Have you ever been in a situation where you were certain you were right, and then during the course of conversation, realize that you might not have considered all the issues, or you may have been missing an important detail? Some people are better at dealing with that (Black will merely say, "Fair enough"), while others will hold their ground because they're afraid they'll look stupid or weak if they "give in". If you're trying to change someone's mind, you need to make sure there's a graceful way for that to happen.
  6. Emotion Overrules Facts
    In fact (pun intended), changing someone's mind is one of the rare times when Black believes that Red's warm-and-fuzzy approach is more conducive to success than her own Vulcan-like approach. People make decisions emotionally and then evaluate the evidence. And often, once a decision's made, people may resist believing "opposing" evidence or even "interpret" the facts so that it supports their decision.
  7. Start With A Story
    We're a story-telling society. We remember stories long after we've forgotten facts and figures. And we remember what we've experienced more than something we have read or heard. It's the power of stories. So, we end our list with an idea of where to start the conversation if you want to change someone's mind. Tell a story, give an example, conjure up a memory of a past experience … anything that will make the topic relatable, and provide an emotional foundation on which you can build.

WARNING: Although this post was presented as ways to approach changing someone's mind … keep in mind it is a two-way street … and you may, ironically, find yourself changing your mind.

People have told us they're using our sisterly banter to start conversations with others (family, friends, and even in classrooms), so Black created "Conversation Starters".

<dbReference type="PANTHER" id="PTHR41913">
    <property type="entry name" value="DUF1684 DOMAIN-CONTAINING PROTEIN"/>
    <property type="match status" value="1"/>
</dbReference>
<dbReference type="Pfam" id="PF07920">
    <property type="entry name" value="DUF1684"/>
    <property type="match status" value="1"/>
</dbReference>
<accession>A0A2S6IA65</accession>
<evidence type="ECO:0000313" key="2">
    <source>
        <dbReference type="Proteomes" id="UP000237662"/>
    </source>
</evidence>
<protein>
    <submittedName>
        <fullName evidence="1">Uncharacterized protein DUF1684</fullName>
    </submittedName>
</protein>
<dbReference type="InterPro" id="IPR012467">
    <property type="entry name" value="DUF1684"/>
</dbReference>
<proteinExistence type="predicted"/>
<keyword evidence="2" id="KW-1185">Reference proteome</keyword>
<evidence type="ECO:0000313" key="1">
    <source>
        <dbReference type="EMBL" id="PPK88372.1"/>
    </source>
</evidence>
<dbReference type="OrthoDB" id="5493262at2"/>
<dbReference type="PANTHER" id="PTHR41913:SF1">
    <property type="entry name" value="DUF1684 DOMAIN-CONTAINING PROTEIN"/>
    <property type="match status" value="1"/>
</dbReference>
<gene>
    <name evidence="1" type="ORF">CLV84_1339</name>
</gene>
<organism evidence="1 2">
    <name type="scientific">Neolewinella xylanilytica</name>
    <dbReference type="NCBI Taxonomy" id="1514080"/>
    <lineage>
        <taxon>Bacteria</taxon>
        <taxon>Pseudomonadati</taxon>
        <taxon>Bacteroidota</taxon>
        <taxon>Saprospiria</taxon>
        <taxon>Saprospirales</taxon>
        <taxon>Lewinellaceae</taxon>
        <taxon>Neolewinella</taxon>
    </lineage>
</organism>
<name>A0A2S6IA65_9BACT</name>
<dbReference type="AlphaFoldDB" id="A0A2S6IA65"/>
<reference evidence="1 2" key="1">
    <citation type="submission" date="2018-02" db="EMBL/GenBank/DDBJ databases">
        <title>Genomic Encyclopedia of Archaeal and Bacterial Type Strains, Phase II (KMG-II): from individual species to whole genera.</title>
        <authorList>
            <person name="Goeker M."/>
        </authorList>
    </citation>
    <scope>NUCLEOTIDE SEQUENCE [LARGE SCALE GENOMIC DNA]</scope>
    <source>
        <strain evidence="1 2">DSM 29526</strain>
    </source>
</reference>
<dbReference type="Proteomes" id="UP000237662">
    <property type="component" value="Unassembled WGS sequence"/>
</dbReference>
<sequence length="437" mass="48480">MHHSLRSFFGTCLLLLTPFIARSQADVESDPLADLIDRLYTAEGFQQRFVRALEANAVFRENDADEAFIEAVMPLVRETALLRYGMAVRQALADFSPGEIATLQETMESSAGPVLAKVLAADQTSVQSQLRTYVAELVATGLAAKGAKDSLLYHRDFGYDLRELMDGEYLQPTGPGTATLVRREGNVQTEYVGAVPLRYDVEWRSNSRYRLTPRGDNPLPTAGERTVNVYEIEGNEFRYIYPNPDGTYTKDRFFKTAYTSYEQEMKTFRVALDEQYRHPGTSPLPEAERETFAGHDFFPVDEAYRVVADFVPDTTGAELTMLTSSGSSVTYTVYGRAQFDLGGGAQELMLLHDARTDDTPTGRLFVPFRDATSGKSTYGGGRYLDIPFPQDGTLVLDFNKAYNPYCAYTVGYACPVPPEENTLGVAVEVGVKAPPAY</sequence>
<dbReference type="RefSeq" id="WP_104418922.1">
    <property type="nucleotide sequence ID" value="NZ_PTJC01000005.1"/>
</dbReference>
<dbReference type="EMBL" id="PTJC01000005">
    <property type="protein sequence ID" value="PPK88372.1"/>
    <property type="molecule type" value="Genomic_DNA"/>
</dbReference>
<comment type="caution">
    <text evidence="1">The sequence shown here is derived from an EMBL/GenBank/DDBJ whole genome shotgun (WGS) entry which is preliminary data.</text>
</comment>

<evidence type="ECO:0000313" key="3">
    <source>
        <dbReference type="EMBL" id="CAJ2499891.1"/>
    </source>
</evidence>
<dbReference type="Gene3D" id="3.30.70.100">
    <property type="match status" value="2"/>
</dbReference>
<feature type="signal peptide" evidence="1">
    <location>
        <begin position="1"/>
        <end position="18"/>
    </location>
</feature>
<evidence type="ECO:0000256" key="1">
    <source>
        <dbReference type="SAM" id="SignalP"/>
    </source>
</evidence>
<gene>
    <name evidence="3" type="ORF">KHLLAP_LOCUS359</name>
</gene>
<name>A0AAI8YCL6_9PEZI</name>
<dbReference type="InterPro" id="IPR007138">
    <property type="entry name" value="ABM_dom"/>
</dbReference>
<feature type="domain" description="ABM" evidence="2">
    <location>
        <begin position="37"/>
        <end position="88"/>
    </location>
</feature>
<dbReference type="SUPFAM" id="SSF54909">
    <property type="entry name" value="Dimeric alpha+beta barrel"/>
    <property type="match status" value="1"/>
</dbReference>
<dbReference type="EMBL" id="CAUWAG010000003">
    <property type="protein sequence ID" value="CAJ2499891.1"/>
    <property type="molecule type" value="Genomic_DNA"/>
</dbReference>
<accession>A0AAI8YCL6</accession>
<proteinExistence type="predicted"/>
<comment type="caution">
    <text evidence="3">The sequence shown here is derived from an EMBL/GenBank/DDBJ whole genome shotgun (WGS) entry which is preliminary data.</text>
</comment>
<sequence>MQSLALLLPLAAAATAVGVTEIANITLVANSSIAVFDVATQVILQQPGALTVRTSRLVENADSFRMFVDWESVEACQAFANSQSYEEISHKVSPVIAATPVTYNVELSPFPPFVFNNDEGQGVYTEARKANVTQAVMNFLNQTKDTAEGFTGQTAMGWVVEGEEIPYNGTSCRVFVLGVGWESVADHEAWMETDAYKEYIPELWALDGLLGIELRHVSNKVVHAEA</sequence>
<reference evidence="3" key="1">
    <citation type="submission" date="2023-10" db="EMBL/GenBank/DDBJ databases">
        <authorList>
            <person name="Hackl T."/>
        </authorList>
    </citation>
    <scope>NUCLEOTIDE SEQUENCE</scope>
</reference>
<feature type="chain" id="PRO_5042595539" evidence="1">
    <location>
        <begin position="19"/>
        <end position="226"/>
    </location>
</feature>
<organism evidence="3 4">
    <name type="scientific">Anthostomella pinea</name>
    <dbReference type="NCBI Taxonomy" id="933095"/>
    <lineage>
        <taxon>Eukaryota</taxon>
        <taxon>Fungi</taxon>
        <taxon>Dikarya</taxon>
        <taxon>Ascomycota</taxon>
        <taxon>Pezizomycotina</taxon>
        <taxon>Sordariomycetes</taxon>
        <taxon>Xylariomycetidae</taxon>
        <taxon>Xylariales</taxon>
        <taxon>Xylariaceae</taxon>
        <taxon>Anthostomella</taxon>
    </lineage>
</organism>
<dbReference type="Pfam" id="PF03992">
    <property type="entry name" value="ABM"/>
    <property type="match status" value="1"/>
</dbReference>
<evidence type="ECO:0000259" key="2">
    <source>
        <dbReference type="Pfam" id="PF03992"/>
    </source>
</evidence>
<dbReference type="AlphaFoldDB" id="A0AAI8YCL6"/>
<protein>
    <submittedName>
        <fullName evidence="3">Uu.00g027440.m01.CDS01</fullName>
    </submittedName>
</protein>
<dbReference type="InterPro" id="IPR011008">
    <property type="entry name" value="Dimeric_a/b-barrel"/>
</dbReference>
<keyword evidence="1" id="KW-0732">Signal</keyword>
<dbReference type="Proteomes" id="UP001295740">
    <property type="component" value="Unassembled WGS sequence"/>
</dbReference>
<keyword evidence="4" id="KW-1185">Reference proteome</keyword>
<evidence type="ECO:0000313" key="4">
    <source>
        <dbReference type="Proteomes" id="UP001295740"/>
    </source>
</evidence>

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I’ll admit that I hate technology and prefer to keep my ostrich head in the sand. But although I’ve slowly gotten better and try not to immediately default into freakout mode, all this talk about Artificial Intelligence (AI) not only confuses me but scares me. It reminds me of the 1968 movie “2001 A Space Odyssey,” the computer named HAL, and the potential of machines to harm vs. help us. (Yes, I’m being a bit dramatic, but then again, maybe not …)

Black and I have talked about how it can be used to help solve some of the world’s most challenging problems, like cancer, but wherever there’s opportunity for good, there can also be bad actors. And it’s all happening so incredibly fast as it seems like there’s some new development almost daily, and I don’t want to have to understand it, let alone learn how to use it.

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It is already impacting society, and although many people play with it like a toy, early adopters see its value as a powerful tool – for good and evil. It does not help that the “Godfather of AI”, as well as one of the creators of ChatGPT (a leading AI system where users can pose questions), are warning us of the potential dangers of the technology and the need to slow things down and have guardrails in place.